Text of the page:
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Clinicians and laboratory professionals often rely on manufacturers' package inserts to assess the accuracy of diagnostic medical tests. However, package inserts frequently greatly overstate such tests' accuracy, according to a case study of package inserts for tuberculosis (TB), which is published in the July 2012 Journal of Clinical Microbiology.
"It is likely that these issues are not restricted to TB, and they should be explored for diagnostics for other diseases as well," says first author Claudia M. Denkinger of Beth Israel Deaconess Medical Center in Boston.
The study grew out of an understanding that the market for TB tests includes many diagnostics which have not been recommended by independent organizations such as the World Health Organization (WHO) and the Food and Drug Administration (FDA).
"These diagnostics have significant market share in much of the world where the market is not regulated, notably in developing nations, despite questionable performance," says Denkinger. "Given that oftentimes end-users have only the package insert to assess a test, we wondered how well package inserts actually reflected a tests performance."
In the study, Denkinger et al. compared package inserts' evaluations to systematic reviews of 19 diagnostic tests. The package inserts tended to overrate tests' accuracies by 20-30 percent as compared with systematic reviews of their performance, although within the package inserts, tests that were recommended by independent organizations were likely to report more realistic performance. "Our study suggests that independent assessments of diagnostic tests are helpful to provide reliable data to decision-makers and clinicians on the performance of diagnostic tests," says Denkinger.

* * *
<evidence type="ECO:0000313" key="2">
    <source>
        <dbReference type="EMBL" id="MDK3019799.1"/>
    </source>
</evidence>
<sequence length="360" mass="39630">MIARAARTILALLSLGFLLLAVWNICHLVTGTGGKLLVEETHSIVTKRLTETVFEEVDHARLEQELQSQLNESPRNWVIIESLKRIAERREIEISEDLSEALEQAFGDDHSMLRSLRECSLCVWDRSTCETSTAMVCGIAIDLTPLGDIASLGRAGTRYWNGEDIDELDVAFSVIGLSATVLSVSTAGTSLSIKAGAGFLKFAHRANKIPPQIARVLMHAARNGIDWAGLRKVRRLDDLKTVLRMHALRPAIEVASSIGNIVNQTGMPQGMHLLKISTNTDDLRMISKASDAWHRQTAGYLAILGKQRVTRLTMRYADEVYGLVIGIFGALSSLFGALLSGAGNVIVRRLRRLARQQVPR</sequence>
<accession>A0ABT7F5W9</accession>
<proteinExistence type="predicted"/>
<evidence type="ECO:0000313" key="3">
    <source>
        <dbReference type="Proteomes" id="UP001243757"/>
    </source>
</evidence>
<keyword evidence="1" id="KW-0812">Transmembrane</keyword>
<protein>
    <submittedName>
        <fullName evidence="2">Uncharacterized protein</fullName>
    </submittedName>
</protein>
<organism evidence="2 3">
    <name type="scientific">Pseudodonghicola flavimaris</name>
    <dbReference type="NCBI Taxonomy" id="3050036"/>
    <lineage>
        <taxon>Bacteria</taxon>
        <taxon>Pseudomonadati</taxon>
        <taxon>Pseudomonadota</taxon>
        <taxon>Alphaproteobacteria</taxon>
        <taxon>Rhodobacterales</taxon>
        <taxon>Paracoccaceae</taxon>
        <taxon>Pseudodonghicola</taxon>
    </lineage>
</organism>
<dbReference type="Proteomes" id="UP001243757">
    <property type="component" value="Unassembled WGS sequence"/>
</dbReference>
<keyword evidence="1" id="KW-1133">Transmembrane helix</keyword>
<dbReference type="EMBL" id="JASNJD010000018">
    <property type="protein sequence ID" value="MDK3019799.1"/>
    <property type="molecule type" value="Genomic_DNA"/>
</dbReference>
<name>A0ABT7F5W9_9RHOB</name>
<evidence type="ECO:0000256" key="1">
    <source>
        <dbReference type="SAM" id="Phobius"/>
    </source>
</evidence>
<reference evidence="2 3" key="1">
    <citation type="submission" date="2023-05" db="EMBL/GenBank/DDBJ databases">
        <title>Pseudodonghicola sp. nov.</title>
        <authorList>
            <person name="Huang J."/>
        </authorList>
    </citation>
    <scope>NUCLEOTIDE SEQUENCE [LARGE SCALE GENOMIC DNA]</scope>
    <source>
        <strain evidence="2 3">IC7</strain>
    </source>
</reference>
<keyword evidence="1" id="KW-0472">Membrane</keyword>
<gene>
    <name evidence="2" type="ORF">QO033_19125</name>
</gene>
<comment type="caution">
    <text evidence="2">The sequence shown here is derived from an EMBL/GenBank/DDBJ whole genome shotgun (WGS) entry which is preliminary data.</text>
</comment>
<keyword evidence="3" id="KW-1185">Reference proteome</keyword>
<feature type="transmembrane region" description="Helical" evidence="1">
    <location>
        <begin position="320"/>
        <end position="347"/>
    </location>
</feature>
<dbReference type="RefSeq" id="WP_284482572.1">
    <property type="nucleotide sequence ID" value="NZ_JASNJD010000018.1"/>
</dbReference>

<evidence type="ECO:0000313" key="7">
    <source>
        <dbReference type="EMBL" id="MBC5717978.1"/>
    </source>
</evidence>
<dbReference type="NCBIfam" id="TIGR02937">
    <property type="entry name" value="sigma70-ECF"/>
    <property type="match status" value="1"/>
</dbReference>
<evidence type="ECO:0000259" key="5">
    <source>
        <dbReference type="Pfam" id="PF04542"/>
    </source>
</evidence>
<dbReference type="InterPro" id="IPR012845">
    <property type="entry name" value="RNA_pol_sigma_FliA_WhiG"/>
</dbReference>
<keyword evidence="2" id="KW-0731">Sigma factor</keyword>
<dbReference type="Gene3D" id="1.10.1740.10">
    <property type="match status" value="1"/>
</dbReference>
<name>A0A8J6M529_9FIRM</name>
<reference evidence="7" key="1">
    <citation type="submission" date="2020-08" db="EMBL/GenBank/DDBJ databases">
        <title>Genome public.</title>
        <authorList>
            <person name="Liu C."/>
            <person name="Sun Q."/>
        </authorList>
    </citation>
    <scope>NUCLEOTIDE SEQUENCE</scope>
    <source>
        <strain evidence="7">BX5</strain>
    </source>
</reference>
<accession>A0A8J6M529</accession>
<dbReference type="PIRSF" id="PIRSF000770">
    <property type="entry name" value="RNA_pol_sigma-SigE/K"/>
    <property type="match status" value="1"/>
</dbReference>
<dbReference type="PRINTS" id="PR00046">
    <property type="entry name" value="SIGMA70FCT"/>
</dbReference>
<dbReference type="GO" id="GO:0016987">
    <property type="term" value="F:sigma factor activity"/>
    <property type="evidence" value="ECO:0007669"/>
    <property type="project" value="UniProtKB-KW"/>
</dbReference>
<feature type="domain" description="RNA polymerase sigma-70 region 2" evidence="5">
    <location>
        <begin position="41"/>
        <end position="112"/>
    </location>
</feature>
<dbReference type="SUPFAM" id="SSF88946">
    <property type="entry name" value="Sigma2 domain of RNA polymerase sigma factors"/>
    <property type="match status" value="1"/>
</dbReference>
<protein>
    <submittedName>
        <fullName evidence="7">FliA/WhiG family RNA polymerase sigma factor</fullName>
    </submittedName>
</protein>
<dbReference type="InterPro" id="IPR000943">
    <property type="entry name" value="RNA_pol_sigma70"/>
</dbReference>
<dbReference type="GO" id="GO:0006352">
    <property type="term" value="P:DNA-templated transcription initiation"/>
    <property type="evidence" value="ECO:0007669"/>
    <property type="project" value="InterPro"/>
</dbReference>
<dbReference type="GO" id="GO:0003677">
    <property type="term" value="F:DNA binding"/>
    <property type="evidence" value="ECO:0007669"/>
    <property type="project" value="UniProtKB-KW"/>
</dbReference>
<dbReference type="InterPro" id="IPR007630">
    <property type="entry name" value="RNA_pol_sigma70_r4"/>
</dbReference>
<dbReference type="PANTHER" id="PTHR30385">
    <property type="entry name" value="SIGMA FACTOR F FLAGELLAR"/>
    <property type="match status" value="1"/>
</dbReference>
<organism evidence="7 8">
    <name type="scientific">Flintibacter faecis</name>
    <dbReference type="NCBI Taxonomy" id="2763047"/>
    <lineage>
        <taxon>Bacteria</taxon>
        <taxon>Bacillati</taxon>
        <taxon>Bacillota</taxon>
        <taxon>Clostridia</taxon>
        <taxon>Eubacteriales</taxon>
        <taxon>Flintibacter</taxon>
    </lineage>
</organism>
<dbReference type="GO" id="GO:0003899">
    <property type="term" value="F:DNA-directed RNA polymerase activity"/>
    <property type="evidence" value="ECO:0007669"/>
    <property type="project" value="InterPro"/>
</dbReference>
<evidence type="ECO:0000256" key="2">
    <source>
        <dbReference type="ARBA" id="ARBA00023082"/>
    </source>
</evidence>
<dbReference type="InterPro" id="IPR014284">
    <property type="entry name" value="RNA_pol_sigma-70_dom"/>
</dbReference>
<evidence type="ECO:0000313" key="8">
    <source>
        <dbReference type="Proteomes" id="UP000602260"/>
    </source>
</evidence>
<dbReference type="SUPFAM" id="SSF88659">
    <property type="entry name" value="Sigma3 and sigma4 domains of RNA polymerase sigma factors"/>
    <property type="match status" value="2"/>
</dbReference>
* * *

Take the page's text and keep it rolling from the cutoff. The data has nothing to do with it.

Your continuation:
"We propose that countries create systems for in-country validation of TB tests or that international organizations such as the WHO expand their evaluation programs in order to help countries procure quality-assured TB tests."
Such studies "must go beyond accuracy and assess clinical impact of tests on decision-making and patient outcomes and collect operational and cost-effectiveness data in programmatic settings," conclude the investigators, who were led by Madhukar Pai of McGill University, Montreal, Canada.
Reference: Denkinger CM, et al. 2012. Promise versus reality: optimism bias in package inserts for tuberculosis diagnostics. J. Clin. Microbiol. 50:2455-2461.)